In this situation, you have several options. A single operator could set up and tear down one brake with three different tool sets—something that, obviously, would take a significant amount of time. Alternatively, operators could put three different tooling sets on three separate press brakes. One operator would coin the 90-degree bend and then hand off the part to the second station. Another operator would make the radius bend, and then send it on for the offset bend in the same fashion. Neither option, however, really takes advantage of the concepts of lean, particularly in low-volume applications.
A more efficient solution would involve setting up a series of punches and dies together on a single press brake. With this technique, known as staged bending, a machine operator takes a flat part from start to finish through each bending stage on one press brake (see Figure 2). This creates a one-stop process that requires just one machine operator to handle each part only once on a single press brake. This simplifies complex, short-run jobs by eliminating unproductive, repetitive tasks, reducing setup time, part handling, and work-in-process.
Traditionally, staged bending required a skilled press brake operator to use special risers and shims to achieve a common shut height across all punches and dies. But today’s staged bending tools have common shut heights built in, allowing machine operators to carry out a series of bends in one setup without the complicated preparation process. Offset, flattening, gooseneck, 30-degree, and other tools can be set up progressively in one press brake without the fear of punches and dies colliding.
Regardless of whether you are bending on old or new press brakes, staged bending can still help reduce setup time. Old press brakes may not have the accuracy for air bending, but they still can bottom-bend several different geometries into a part in one setup.
This can be true even for pre-CNC press brakes with hand cranks to adjust the R axis on the backgauge. While no tooling will ever make these machines as flexible and efficient as their CNC cousins, the older machines can benefit from common-shut-height tools too. Overall, die shoulder heights in common-shut-height tooling vary little and so require little, if any, backgauge adjustment.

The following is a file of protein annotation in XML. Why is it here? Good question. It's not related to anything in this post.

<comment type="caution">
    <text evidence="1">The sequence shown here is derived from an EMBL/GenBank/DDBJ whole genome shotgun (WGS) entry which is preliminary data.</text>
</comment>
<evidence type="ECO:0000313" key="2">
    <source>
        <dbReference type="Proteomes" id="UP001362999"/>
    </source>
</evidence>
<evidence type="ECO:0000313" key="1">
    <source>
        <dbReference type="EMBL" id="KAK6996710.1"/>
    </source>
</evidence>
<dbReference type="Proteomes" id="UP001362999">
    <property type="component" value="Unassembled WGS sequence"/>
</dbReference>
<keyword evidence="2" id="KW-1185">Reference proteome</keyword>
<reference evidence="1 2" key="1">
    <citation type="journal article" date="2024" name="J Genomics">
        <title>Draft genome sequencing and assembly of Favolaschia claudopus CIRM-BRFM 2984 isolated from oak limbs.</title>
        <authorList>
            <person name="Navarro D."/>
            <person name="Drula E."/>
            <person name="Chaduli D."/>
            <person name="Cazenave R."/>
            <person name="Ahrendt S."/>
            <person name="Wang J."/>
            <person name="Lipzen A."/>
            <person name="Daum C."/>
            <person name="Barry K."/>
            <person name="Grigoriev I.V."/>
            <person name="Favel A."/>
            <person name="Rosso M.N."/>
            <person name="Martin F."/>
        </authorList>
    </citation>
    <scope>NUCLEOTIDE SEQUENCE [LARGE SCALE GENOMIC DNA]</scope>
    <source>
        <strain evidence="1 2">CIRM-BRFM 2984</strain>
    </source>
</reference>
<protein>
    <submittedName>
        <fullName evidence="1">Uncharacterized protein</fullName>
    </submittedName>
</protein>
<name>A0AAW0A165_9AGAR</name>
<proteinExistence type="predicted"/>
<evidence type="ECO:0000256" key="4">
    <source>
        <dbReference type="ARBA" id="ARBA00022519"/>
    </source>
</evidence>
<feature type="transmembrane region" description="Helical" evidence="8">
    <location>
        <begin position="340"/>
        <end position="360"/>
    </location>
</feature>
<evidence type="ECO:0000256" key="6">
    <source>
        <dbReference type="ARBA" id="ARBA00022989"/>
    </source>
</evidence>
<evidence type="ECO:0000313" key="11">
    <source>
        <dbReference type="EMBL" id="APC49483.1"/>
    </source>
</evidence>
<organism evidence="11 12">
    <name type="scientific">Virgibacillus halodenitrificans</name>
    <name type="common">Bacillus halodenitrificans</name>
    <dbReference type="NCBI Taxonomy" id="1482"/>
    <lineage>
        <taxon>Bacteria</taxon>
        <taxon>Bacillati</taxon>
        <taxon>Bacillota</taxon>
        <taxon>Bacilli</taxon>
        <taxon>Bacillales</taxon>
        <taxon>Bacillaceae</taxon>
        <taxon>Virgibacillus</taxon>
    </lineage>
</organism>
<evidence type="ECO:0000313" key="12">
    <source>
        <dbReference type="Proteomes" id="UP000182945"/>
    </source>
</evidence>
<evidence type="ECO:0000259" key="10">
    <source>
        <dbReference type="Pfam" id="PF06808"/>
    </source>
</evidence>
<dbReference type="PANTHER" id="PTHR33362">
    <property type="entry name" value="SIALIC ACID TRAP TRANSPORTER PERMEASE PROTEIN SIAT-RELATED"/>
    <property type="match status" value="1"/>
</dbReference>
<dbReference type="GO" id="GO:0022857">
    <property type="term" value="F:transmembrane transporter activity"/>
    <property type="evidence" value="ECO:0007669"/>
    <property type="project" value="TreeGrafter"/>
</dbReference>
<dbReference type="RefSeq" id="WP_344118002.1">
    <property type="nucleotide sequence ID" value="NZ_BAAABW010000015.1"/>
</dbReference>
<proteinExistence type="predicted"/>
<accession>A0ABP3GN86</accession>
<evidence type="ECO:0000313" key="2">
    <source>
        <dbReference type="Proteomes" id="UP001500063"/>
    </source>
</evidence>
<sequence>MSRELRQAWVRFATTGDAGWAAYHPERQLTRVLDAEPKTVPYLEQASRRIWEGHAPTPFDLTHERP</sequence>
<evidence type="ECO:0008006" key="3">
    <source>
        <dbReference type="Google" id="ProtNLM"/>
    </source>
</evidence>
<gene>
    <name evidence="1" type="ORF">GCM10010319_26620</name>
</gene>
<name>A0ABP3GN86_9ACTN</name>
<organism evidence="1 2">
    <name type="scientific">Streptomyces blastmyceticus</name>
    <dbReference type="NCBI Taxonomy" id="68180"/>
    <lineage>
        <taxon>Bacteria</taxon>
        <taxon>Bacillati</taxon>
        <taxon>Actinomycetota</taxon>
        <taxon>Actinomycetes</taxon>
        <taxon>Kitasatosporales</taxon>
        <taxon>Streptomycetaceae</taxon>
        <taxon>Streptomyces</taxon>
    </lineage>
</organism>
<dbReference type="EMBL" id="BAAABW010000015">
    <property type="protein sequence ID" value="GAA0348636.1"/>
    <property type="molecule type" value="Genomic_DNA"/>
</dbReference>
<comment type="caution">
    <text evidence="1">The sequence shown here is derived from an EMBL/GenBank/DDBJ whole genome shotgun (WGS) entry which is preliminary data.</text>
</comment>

There are significant exceptions, of course. A 30-degree tool next to other tools would present some backgauge issues for manual machines. But for many applications, as long as the backgauge is set to a midpoint, the material still will hit the backgauge pad, even if the die shoulder height is slightly shorter or taller.
Many choose machines with plenty of bells and whistles. But six months down the road workers may end up not using those extras because they simply don’t have the time to learn how to maximize the functionality of the new machine. It’s easy to revert to what is familiar and comfortable.
Still, you paid for the bells and whistles, so don’t let them go to waste. These features can include various kinds of adaptive forming, such as allowing a machine to learn how much it has to overbend certain materials to accommodate for springback. Other features could be something as simple as storing programs in the machine controls. There’s so much storage and memory available on these machines, and yet often technicians still write the program each time the job comes up. That’s time that could be used for production.
The press brake operators are the experts on the parts they are trying to form. The range of machines in every shop is unique, and there are a lot of different ways to make a good part. The goal should be to maximize throughput to decrease manufacturing time and, ultimately, overall lead-time. You need to minimize actions that don’t add value, such as part travel time between workstations and machine setup time, which is especially critical for job shops.
Lean manufacturing and other improvement techniques reduce overall manufacturing time—and a shop’s bending strategy and tooling investment should take this into account. No one aspect of your bending operation works in isolation. You have to look at the whole system, because no one solution can deliver all of the productivity available.